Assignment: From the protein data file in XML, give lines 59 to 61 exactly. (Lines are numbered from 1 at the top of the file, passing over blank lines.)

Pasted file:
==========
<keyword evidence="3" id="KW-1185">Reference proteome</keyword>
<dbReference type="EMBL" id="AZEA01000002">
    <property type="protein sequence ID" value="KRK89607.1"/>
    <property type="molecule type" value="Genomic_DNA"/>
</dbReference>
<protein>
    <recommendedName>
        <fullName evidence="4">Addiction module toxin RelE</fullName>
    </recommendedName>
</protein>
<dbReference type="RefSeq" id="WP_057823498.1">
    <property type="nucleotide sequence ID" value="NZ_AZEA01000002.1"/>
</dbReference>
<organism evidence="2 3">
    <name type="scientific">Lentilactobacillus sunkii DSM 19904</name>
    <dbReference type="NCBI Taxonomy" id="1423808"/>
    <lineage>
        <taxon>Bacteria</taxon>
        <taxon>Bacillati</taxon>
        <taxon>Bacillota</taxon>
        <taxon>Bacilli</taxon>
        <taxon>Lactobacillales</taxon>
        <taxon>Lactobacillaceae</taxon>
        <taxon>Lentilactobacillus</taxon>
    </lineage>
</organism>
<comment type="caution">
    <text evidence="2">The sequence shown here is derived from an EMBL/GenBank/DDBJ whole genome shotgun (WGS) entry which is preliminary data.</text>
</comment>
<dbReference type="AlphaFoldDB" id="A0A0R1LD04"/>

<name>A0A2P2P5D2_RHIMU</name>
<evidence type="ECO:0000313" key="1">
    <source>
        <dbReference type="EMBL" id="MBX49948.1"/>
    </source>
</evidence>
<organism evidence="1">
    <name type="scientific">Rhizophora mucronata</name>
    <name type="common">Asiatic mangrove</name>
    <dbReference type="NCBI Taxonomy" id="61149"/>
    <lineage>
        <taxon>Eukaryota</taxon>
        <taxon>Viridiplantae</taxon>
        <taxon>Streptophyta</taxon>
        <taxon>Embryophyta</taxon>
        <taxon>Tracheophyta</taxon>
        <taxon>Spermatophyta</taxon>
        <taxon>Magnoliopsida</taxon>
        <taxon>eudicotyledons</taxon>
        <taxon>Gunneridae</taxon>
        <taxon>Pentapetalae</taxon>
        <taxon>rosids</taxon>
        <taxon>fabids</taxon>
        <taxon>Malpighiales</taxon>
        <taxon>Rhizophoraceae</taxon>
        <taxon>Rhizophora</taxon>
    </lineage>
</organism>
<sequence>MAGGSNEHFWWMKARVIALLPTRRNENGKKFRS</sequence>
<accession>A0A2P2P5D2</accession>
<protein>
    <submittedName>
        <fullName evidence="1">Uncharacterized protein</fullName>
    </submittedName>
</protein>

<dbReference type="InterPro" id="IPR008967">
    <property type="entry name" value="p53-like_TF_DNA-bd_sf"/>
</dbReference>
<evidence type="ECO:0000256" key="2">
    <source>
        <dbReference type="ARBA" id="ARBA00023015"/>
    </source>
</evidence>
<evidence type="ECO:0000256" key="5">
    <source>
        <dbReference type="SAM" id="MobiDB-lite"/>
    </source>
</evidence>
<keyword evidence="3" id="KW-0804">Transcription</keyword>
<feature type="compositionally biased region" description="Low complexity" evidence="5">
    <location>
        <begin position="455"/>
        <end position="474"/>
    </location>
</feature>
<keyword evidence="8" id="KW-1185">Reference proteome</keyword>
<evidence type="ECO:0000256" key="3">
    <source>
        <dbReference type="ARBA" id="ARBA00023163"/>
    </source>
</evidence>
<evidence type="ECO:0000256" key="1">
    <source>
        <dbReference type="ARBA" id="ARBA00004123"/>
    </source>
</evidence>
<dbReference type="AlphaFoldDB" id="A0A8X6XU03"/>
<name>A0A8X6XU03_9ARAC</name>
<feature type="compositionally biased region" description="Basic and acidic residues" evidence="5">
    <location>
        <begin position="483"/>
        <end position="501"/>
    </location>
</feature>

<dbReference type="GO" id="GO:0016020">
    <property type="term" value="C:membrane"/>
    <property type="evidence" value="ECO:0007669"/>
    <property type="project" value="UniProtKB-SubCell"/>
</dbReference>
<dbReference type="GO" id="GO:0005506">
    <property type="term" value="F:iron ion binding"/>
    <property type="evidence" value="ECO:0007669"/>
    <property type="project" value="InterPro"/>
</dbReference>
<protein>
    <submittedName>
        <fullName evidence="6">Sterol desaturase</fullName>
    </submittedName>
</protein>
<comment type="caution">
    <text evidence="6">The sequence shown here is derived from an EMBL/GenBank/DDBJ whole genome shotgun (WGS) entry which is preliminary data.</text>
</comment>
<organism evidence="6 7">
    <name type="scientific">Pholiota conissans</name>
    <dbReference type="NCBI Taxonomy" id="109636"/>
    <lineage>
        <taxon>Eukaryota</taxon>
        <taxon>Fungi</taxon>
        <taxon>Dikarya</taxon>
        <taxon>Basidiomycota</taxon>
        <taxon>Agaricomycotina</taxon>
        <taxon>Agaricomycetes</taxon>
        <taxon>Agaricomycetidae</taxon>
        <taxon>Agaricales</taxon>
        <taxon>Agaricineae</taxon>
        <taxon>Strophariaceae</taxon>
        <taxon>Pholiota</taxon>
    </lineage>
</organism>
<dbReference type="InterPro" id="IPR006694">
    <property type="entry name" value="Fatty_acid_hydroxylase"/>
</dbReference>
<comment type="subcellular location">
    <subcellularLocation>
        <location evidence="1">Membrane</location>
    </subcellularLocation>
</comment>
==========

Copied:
<sequence>MAGGSNEHFWWMKARVIALLPTRRNENGKKFRS</sequence>
<accession>A0A2P2P5D2</accession>
<protein>